Early Lessons From New Zealand's 'Three Strikes' Punishments

from the you-call-that-justice? dept

New Zealand has the unhappy distinction of being in the vanguard of using the "three strikes" approach of punishment for people accused of sharing unauthorized copies online. As in France and the UK, this was brought in without any preparatory research to ascertain its effectiveness, and without any real thought about the practical implications. That makes a post by Susan Chalmers on the blog of InternetNZ, a "non-profit open membership organisation dedicated to protecting and promoting the Internet in New Zealand", particularly valuable.

It's entitled "Early Lessons from the Copyright Tribunal", and looks at the first two cases that have come before the New Zealand body responsible for implementing the three strikes law (recently, a third one has been added.)

It's full of fascinating details, and is well-worth reading for the insights it gives into the realities of the three-strike approach in New Zealand. Take the following, for example:

Both were caught illegally uploading songs. The specific "wrong" here according to the Copyright Act is that only the copyright owner can "communicate the work to the public". The law appears to presume that when your BitTorrent client allows other P2P users to download from you, then you are communicating that work to the public, even though that “public” could in fact be one person
That might seem a mere technicality, but as Chalmers points out, it isn't:
The written decisions showed that the account holders had a limited understanding of the technology they had been punished for using. Neither account holder seems to have understood that when you download a file, the client will automatically start uploading it to peers who request it. This goes to suggest that the account holders didn't know what their computer was doing was wrong (though they may have understood that downloading was wrong).
Again, this isn't a minor detail, because of perhaps the most problematic aspect of the three-strikes approach:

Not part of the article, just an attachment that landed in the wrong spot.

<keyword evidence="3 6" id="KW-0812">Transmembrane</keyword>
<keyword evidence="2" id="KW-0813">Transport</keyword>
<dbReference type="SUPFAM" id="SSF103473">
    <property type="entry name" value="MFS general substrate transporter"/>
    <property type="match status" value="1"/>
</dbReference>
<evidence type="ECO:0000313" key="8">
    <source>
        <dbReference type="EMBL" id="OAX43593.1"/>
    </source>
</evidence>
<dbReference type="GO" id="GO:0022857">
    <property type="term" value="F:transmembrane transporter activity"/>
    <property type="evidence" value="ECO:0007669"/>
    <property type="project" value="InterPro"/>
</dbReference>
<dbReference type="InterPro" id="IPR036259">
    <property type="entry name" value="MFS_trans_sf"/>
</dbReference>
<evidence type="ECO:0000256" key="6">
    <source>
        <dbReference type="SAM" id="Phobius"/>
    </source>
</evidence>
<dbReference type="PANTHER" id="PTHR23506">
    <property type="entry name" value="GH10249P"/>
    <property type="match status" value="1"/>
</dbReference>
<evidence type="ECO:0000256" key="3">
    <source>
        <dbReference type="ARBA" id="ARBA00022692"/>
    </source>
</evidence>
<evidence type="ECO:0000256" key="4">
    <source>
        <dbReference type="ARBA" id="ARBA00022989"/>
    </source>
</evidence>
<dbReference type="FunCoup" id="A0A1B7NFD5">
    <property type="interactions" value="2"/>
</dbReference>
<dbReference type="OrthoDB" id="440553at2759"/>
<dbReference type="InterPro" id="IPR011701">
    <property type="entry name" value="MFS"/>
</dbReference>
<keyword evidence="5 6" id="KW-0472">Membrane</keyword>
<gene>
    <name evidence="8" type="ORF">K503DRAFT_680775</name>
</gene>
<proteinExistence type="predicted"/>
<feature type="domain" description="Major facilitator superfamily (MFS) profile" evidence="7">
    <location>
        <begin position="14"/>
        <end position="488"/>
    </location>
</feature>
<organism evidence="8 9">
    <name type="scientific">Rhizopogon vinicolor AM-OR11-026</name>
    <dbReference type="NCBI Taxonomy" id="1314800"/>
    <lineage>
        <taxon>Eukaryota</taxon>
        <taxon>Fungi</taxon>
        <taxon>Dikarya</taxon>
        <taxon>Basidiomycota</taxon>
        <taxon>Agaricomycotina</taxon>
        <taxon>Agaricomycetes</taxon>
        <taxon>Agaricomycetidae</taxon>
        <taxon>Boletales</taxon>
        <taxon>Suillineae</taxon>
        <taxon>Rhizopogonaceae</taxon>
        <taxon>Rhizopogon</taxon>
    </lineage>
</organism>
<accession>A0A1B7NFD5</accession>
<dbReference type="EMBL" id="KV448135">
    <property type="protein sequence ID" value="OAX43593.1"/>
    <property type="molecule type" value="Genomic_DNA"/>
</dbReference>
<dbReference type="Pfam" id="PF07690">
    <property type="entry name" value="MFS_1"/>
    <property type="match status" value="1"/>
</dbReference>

The law inverts the age-old principle (you know, that one that's essential to due process and a democratic society) that a person is "innocent until proven guilty". In a normal copyright infringement case that occurs in a court of law, the burden is on the copyright owner to prove that the alleged infringer infringed.

Under Skynet, the burden is on the alleged infringer/account holder to prove that they did not infringe. Specifically, they have to contest each of the three infringements listed on the notices.
Chalmers' post makes clear why the tribunal's "guilty until proven innocent" approach is unjust: it presupposes that the people involved fully understand what they are accused of. If they don't, they stand little chance, since they won't be able to defend themselves, and probably won't think to hire -- or be able to afford -- lawyers to navigate the complex process of defense in an area that is still being defined. With the traditional legal system of innocent until proven guilty, the burden of proof lies with the copyright owners, who are better placed to hire lawyers, since they are typically large companies that turn to them reflexively, and can easily pay their considerable fees. And in those circumstances, the accused will naturally be conscious that they need to seek legal help -- no sensible lay person would think to argue the case themselves.

As Chalmers emphasizes:

We have to be immensely careful that in developing novel legal standards and processes to protect copyright owners in the online environment, we do not gloss over the basic safeguards that should be provided to people under a fair legal system.